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Digital natives, digital immigrants

R. Xiaoong Guo, T. Dobson, S. Petrina: Digital natives, digital immigrants: an analysis of age and ICT competency in teacher education, Educational Computing Research, Vol. 38(3) 235-254, 2008
This article provides a response to the popular theory proposed by Prensky regarding aptitude with digital technologies of those born, roughly, after 1980 (digital natives) and those born before (digital immigrants). We examined the age demographic distributions of student teachers and their perceptions of their ICT literacy and skills. We investigated age effects on ICT literacy. The findings from replication tests showed that there was no statistically significant difference in ICT scores between digital natives and digital immigrants. This finding was consistent with that of preliminary studies by others (Brock et al., 1992; Karsten& Roth, 1998). This study suggests that the differences between digital natives and digital immigrants have been exaggerated. Prensky may be right that so-called digital natives spend more time with emerging technologies than their older counterparts, and that they acquire skill with these technologies in the early years of their lives when they are highly receptive to new learning stimuli. Perhaps so-called digital immigrants do encounter psychological barriers and have different learning behaviors from digital natives. And it may be that social and psychological barriers work to divide youth from adults, creating a façade that, when unexamined, looks like a difference between “digital natives” and “digital immigrants.” In practice, however, this divide does not appear to hold up.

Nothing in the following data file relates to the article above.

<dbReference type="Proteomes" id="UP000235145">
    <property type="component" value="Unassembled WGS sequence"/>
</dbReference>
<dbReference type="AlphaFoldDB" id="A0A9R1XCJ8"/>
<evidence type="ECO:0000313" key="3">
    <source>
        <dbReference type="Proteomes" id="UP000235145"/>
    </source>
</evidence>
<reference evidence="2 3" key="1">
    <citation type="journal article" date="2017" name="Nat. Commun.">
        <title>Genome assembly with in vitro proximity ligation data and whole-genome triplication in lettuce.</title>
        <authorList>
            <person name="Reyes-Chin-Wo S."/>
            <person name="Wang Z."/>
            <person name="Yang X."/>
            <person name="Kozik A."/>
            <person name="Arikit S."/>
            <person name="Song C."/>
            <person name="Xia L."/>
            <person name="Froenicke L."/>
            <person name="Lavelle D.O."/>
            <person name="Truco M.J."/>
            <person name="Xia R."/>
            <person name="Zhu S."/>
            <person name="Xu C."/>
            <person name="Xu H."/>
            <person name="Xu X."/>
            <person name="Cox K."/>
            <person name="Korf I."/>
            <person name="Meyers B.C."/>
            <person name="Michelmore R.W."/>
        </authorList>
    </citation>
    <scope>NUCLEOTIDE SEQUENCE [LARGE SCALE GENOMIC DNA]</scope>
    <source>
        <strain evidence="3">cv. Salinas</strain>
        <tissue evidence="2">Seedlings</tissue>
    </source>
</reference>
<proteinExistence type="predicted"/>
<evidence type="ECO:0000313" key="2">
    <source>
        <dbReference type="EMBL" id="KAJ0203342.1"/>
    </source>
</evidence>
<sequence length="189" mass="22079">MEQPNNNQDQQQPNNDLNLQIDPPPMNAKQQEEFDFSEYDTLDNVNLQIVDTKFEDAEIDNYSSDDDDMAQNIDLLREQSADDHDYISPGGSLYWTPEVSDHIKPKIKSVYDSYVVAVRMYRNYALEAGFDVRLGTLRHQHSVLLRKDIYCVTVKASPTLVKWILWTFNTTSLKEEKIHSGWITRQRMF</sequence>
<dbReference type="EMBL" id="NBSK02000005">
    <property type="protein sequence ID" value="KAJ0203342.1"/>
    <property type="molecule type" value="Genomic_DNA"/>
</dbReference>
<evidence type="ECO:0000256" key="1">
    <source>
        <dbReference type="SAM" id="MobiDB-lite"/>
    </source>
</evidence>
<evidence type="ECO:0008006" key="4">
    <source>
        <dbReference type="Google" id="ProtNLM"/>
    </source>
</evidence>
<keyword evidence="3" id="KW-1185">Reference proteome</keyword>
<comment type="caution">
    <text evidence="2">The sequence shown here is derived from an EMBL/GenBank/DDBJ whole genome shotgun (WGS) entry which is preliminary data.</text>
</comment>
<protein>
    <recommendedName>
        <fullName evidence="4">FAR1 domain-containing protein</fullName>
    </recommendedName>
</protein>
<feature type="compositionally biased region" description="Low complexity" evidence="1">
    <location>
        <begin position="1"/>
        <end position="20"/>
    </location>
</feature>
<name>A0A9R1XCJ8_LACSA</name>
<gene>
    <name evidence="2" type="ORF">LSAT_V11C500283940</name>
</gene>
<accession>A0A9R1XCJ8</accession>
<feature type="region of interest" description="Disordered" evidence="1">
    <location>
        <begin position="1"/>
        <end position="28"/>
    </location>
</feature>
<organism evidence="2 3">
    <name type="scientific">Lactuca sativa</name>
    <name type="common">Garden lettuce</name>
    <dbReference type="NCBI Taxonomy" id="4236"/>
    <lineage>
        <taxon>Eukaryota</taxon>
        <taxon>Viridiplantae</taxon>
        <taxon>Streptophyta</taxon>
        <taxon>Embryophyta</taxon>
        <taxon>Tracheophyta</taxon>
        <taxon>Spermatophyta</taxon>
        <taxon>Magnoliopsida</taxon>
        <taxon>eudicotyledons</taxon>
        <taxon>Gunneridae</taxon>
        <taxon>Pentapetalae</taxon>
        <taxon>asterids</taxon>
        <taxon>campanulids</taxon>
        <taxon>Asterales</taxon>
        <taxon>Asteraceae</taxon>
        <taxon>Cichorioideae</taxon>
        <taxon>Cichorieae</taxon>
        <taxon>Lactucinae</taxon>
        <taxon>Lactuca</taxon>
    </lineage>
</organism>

Previous research has provided limited understanding regarding the differences in ICT literacy between younger and older individuals. Little is known about how and whether adults acquire ICT literacy differently from young people (Petrina, Feng, & Kim, in press). Further research is needed to examine the barriers for teachers, regardless of age, of effective use of emerging technologies in classroom settings, and how to remove those barriers. Ideally, the concept of ICT literacy in future study would embrace a broader content, including video games, mobile and ubiquitous computing, the philosophy of technology, and so forth. A study of comparisons between student perceptions of their ICT competencies and their task performances in ICT skills to discern whether there is a gap between student perceptions and demonstrated ICT skills (e.g., ETS test of ICT literacy) would also be a very fruitful direction for research.